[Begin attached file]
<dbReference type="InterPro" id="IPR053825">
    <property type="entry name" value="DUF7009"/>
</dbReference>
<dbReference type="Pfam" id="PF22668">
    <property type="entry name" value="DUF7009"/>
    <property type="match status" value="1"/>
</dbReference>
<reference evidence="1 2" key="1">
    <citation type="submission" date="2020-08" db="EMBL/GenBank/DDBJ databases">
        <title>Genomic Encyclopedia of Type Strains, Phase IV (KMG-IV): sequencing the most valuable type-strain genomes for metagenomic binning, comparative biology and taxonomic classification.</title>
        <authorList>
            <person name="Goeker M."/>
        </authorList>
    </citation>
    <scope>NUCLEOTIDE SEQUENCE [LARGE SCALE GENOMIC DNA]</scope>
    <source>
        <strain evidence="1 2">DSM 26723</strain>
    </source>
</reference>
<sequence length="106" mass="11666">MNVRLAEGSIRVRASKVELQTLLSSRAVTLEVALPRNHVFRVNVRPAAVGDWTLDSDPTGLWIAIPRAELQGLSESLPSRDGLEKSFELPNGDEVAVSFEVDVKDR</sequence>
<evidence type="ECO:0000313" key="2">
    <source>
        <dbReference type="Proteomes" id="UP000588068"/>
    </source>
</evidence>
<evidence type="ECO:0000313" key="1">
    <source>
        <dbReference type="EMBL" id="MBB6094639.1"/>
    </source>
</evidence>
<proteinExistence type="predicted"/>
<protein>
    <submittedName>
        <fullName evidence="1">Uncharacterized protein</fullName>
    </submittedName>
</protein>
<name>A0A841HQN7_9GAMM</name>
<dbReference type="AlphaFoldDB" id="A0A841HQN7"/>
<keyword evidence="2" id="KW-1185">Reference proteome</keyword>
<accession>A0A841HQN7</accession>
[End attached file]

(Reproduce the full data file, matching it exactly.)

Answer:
<dbReference type="InterPro" id="IPR053825">
    <property type="entry name" value="DUF7009"/>
</dbReference>
<dbReference type="Pfam" id="PF22668">
    <property type="entry name" value="DUF7009"/>
    <property type="match status" value="1"/>
</dbReference>
<reference evidence="1 2" key="1">
    <citation type="submission" date="2020-08" db="EMBL/GenBank/DDBJ databases">
        <title>Genomic Encyclopedia of Type Strains, Phase IV (KMG-IV): sequencing the most valuable type-strain genomes for metagenomic binning, comparative biology and taxonomic classification.</title>
        <authorList>
            <person name="Goeker M."/>
        </authorList>
    </citation>
    <scope>NUCLEOTIDE SEQUENCE [LARGE SCALE GENOMIC DNA]</scope>
    <source>
        <strain evidence="1 2">DSM 26723</strain>
    </source>
</reference>
<sequence length="106" mass="11666">MNVRLAEGSIRVRASKVELQTLLSSRAVTLEVALPRNHVFRVNVRPAAVGDWTLDSDPTGLWIAIPRAELQGLSESLPSRDGLEKSFELPNGDEVAVSFEVDVKDR</sequence>
<evidence type="ECO:0000313" key="2">
    <source>
        <dbReference type="Proteomes" id="UP000588068"/>
    </source>
</evidence>
<evidence type="ECO:0000313" key="1">
    <source>
        <dbReference type="EMBL" id="MBB6094639.1"/>
    </source>
</evidence>
<proteinExistence type="predicted"/>
<protein>
    <submittedName>
        <fullName evidence="1">Uncharacterized protein</fullName>
    </submittedName>
</protein>
<name>A0A841HQN7_9GAMM</name>
<dbReference type="AlphaFoldDB" id="A0A841HQN7"/>
<keyword evidence="2" id="KW-1185">Reference proteome</keyword>
<accession>A0A841HQN7</accession>